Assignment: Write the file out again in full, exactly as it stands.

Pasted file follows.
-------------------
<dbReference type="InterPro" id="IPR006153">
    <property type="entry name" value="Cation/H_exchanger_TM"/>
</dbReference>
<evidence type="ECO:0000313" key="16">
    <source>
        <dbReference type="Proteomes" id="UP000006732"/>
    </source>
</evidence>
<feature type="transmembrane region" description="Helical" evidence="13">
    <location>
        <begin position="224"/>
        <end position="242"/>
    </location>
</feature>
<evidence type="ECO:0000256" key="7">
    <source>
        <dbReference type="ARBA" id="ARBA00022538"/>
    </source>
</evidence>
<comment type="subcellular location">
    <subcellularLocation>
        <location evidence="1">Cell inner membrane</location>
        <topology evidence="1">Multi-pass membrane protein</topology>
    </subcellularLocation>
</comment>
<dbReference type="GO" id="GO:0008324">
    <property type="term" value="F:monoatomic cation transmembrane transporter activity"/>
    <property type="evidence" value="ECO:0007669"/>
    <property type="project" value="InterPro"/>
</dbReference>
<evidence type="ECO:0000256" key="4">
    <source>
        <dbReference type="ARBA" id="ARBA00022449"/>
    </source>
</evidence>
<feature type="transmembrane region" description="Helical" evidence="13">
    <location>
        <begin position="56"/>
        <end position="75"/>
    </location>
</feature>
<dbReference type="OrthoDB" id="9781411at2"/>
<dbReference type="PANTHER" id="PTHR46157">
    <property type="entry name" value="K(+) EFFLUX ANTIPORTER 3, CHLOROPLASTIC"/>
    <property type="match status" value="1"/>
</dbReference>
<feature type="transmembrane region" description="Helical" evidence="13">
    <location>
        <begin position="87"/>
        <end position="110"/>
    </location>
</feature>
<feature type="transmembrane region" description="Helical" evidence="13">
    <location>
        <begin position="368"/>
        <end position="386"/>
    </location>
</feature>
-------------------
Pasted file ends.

<dbReference type="InterPro" id="IPR006153">
    <property type="entry name" value="Cation/H_exchanger_TM"/>
</dbReference>
<evidence type="ECO:0000313" key="16">
    <source>
        <dbReference type="Proteomes" id="UP000006732"/>
    </source>
</evidence>
<feature type="transmembrane region" description="Helical" evidence="13">
    <location>
        <begin position="224"/>
        <end position="242"/>
    </location>
</feature>
<evidence type="ECO:0000256" key="7">
    <source>
        <dbReference type="ARBA" id="ARBA00022538"/>
    </source>
</evidence>
<comment type="subcellular location">
    <subcellularLocation>
        <location evidence="1">Cell inner membrane</location>
        <topology evidence="1">Multi-pass membrane protein</topology>
    </subcellularLocation>
</comment>
<dbReference type="GO" id="GO:0008324">
    <property type="term" value="F:monoatomic cation transmembrane transporter activity"/>
    <property type="evidence" value="ECO:0007669"/>
    <property type="project" value="InterPro"/>
</dbReference>
<evidence type="ECO:0000256" key="4">
    <source>
        <dbReference type="ARBA" id="ARBA00022449"/>
    </source>
</evidence>
<feature type="transmembrane region" description="Helical" evidence="13">
    <location>
        <begin position="56"/>
        <end position="75"/>
    </location>
</feature>
<dbReference type="OrthoDB" id="9781411at2"/>
<dbReference type="PANTHER" id="PTHR46157">
    <property type="entry name" value="K(+) EFFLUX ANTIPORTER 3, CHLOROPLASTIC"/>
    <property type="match status" value="1"/>
</dbReference>
<feature type="transmembrane region" description="Helical" evidence="13">
    <location>
        <begin position="87"/>
        <end position="110"/>
    </location>
</feature>
<feature type="transmembrane region" description="Helical" evidence="13">
    <location>
        <begin position="368"/>
        <end position="386"/>
    </location>
</feature>